Dr. Richard Stern
Professor of Electrical Engineering
5000 Forbes Avenue
Pittsburgh, PA 15213
Richard M. Stern is a Professor of Electrical and Computer Engineering, a Professor by Courtesy in the Language Technologies Institute and the Department of Computer Science, and an Artist Lecturer in the School of Music at CMU. He received his Ph.D. from the Massachusetts Institute of Technology (MIT) in electrical engineering in 1976. He has been deeply involved with the School of Music’s programs in Music and Technology since 2007.
Professor Stern’s research spans a variety of topics involving sound, speech, hearing, and music. Within the School of Music, he is particularly interested in topics related to music understanding, automated accompaniment, and music information retrieval.
Much of Richard Stern's current research is in spoken language systems, where he is particularly concerned with the development of techniques with which automatic speech processing can be made more robust with respect to changes in environment and acoustical ambience. In addition to his work in speech recognition, Richard Stern has worked extensively in psychoacoustics, where he is best known for theoretical work in binaural perception. Dr. Stern is a Fellow of the IEEE, the Acoustical Society of America, and the International Speech Communication Association (ISCA). He has served as the ISCA Distinguished Lecturer, and he was a recipient of the Allen Newell Award for Research Excellence in 1992, as well as the Lutron Award for Teaching Excellence in 2018. He also served as the General Chair of Interspeech 2006, and in many other governmental, professional, and academic capacities.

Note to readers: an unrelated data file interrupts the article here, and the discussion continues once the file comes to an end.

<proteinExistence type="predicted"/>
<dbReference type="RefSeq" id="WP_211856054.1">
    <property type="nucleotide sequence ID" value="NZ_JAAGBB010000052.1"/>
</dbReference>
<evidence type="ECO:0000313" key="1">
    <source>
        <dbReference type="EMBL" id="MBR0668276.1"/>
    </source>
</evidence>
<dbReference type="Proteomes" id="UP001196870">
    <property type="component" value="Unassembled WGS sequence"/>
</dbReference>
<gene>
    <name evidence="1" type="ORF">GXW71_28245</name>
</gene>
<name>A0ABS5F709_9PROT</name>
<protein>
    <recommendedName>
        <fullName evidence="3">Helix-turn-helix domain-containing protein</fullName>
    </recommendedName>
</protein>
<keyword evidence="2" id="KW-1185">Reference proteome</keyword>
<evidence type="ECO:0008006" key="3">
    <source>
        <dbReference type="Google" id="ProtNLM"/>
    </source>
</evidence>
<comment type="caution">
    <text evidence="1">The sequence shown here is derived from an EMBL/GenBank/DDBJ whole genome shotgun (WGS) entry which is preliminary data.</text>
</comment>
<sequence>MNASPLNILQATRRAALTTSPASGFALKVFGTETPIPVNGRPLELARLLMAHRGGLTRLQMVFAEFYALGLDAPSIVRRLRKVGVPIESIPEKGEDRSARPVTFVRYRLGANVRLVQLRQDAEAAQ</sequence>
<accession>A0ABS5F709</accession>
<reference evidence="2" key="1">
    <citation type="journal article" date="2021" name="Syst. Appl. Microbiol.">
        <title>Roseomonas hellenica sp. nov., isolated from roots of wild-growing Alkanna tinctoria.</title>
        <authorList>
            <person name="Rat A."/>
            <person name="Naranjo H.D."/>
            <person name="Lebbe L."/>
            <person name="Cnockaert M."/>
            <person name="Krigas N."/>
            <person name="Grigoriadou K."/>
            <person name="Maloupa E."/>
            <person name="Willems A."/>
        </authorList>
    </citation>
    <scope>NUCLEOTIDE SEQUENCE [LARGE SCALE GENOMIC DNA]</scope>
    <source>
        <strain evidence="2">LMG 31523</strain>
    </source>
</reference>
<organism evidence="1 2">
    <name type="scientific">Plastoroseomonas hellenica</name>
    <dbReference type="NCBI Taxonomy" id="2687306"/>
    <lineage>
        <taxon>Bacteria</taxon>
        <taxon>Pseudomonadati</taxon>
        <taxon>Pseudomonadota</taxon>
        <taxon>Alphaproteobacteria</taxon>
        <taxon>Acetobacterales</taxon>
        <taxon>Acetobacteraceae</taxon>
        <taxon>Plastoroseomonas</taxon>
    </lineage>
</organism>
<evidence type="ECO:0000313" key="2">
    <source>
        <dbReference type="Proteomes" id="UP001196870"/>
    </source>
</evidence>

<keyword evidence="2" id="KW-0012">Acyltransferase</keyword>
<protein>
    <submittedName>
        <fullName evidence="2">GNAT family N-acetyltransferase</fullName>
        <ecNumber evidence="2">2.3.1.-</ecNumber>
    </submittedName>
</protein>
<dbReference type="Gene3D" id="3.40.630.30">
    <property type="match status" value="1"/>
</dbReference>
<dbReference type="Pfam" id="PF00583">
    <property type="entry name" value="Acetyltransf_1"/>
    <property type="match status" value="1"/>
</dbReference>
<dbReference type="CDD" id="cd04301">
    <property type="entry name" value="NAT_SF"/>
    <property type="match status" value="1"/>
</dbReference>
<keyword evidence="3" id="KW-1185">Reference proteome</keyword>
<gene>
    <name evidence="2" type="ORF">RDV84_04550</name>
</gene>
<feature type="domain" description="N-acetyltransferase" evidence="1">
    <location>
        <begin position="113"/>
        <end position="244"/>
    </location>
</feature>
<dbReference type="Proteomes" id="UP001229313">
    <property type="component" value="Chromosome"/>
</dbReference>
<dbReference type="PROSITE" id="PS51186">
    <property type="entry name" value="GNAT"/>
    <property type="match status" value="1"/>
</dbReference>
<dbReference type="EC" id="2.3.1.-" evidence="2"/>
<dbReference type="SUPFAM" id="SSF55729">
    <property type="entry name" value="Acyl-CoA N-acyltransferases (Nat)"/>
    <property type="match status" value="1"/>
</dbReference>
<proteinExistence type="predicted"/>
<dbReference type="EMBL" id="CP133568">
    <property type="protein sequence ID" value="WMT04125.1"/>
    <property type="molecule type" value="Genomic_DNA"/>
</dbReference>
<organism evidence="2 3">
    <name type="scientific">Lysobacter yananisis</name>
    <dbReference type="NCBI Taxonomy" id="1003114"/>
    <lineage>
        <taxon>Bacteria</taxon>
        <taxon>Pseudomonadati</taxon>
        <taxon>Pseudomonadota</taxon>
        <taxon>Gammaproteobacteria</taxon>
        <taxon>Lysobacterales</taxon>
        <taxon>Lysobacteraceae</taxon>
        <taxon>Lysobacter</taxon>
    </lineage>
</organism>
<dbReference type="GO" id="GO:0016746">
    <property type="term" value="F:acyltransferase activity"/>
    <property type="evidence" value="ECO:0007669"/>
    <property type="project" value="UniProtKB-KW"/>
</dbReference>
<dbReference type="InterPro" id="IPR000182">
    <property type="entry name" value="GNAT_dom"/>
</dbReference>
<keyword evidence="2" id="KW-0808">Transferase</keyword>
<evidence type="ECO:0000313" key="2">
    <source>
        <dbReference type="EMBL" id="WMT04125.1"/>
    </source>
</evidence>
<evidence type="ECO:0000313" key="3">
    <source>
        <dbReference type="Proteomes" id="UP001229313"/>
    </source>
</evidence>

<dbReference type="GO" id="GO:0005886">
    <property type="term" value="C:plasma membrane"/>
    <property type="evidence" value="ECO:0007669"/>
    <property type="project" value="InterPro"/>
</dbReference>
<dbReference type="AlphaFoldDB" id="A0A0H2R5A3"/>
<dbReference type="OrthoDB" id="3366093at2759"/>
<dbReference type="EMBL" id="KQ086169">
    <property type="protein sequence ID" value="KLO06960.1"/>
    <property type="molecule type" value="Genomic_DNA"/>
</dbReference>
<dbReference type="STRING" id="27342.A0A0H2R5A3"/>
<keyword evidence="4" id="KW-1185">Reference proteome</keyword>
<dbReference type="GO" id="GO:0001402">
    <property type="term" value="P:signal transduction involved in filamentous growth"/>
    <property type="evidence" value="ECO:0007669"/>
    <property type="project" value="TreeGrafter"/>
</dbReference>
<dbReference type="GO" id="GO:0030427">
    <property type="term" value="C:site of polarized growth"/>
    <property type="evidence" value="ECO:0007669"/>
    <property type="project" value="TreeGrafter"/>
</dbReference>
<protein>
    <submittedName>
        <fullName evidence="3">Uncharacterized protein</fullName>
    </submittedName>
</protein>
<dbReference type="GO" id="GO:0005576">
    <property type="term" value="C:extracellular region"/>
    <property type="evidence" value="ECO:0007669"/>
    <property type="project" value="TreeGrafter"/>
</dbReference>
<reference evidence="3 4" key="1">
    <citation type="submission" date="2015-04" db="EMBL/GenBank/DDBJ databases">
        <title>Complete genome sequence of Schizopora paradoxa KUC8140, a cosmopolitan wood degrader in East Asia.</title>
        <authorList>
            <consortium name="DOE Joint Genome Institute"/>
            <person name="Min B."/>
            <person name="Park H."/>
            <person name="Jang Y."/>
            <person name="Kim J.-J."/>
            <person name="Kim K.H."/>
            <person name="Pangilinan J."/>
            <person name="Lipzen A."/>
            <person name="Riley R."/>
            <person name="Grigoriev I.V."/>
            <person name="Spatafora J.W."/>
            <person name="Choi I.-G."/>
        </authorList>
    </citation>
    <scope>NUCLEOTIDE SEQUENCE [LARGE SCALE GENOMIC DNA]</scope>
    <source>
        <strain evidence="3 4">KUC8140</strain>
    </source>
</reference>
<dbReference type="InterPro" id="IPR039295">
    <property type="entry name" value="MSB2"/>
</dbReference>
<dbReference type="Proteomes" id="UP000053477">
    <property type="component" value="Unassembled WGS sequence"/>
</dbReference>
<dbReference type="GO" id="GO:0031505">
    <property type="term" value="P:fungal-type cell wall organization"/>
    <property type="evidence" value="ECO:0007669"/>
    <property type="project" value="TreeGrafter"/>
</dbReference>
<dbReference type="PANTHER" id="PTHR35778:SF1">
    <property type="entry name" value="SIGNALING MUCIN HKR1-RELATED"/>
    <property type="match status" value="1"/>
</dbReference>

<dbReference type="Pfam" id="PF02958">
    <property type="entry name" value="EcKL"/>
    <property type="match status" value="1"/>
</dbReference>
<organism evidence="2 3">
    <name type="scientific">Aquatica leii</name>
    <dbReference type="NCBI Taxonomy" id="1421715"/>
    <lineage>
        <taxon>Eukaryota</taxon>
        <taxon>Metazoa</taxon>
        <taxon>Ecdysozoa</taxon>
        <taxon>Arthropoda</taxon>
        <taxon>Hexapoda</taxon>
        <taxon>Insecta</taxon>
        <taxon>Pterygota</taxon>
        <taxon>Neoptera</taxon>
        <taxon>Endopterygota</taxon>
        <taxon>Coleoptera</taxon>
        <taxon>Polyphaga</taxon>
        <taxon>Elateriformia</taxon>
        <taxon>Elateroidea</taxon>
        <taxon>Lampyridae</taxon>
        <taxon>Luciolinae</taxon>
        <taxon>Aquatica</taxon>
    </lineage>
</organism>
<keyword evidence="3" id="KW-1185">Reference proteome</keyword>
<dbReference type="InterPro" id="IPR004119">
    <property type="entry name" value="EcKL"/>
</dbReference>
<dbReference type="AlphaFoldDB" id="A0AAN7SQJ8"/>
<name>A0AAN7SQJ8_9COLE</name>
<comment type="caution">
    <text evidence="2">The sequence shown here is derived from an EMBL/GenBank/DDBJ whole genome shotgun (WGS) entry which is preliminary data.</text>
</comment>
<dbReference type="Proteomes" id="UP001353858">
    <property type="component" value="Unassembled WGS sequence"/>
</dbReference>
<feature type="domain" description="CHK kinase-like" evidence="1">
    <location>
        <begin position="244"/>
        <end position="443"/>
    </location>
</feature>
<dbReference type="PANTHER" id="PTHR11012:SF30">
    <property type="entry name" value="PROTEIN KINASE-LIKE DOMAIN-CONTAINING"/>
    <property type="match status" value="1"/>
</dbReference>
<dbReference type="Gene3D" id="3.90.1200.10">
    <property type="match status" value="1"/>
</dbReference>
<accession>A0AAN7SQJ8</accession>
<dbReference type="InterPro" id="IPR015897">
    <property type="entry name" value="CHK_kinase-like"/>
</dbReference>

Richard Stern is also well known for his solo and chamber music performances on harpsichord. He is a former student of Martin Pearlman in Boston and (briefly) Gustav Leonhardt in Amsterdam. He also studied music theory and history with David Epstein and Robert Freeman as a music major at MIT. He has performed in solo and chamber music recitals on historical instruments as a founding member of the 415 Players Baroque Ensemble, and in appearances as a guest artist with the Chatham Baroque Ensemble. He has also performed with many members of the Pittsburgh Symphony as a member of the Pittsburgh Chamber Music Project, the Pittsburgh Baroque Ensemble, as a guest artist appearing with the Ionian Chamber Players and the Renaissance City Winds, and on the Pittsburgh Symphony’s Community Concert Series, Shadyside Concerts, Music in a Great Space, and other recital series.